Yes or no. Prosperity preachers can say “Money answers to everything” until the islands flee away; money will not register in the real world of Truth and Life. In fact, we have seen how the church idolizes the rich instead of warning them about the difficulty of finding the way to the kingdom. This money message is an example of how a standard of the secular world, which is the domain attached to Solomon’s wisdom, gets a seat at the Messianic table. The poor still gets despised when what really works is the embrace of Father-love. We harass the lost with our particular doctrines instead of engaging in a sincere show and tell of the Saviour’s excellence (1 Peter 2:9). Mammon or man do not deserve that honour.
Confused about life and death?
Entities are either dead or alive. Only God is eternal. Immortality must be a gift if man possesses it. God’s ability to create and annihilate is not in question. We recognize that both the unseen and the seen facets of a person can be destroyed in fire. The wind, the desires of the human heart, the pain of loss and bereavement are all unseen, but are not eternal. There is is no eternal human. We all die. We are all dead. Adam needed exactly what we need: someone to care for him. Immortality then, coming to light through the Gospel, is that most precious gift that represents what we “look like” when grace is done with us. God does not take back his gifts.
Fire will consume both men and angels. In particular we have not seen where immortality is not God’s gift with which he complements his creation’s new mind with a body like Christ’s. The renewed person has the mind of Christ, which is practically access to a fruity lifestyle (Gal. 5:22) and humble service (1 Cor. 12:18-13:13). No-one would dare to debate the fact of a new person: new thinking and standing, new desires and work. The new person is a work in progress, growing in grace, and awaiting the crown of life, immortality. Hence a converted person is a new process, not a product, a new creation, not a new creature.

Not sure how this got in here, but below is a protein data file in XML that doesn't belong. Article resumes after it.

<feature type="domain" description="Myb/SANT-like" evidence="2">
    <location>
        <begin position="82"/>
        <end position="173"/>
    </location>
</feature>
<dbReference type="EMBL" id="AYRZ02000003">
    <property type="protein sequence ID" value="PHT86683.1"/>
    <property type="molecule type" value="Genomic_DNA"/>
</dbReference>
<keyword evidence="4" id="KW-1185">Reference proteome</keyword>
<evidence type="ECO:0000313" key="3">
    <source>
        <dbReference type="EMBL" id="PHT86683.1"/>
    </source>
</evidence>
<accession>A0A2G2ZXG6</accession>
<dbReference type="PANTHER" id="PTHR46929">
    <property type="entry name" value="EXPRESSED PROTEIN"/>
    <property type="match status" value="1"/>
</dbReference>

As Christ’s sheep we have become familiar with truth. We hear his voice and will not follow another (John 10:5). This is an important part of our safety. Hearing that voice must certainly mean seeing him in the story. Sadly, in our stories, we are discovering versions of the Gospel. Both the learned person and the unlearned are increasingly in a position to muddy the waters and trample the grass the sheep need. There is only one gospel.
It is becoming more and more of a torture routine to find out what straight lines believers have that connect them with saving realities. Many people find themselves unable to say the obvious without embellishing. The simple truth, Christ died, Christ rose, is sufficient. There is no duty to polish up the perfect. But the witness who thinks that he or she needs to update the gospel with a biblical hook other than cross-glory is merely putting up a fig-leag to cover his orientation and knowledge. This is like putting up our money after the sales clerk says “Your bill is paid in full”.
After having four witness in the gospels, (not two or three!), tell us that Christ preached, taught, and kept his head down until his time came to die, we recognize that a gospel that puts money at the centre, or Law and prophets on the lampstand, is not even good storytelling.
So our looking back connects us with happening things, things tethered to God’s eternal mind. Christian looking back to the Cross is looking at now in its most dynamic face.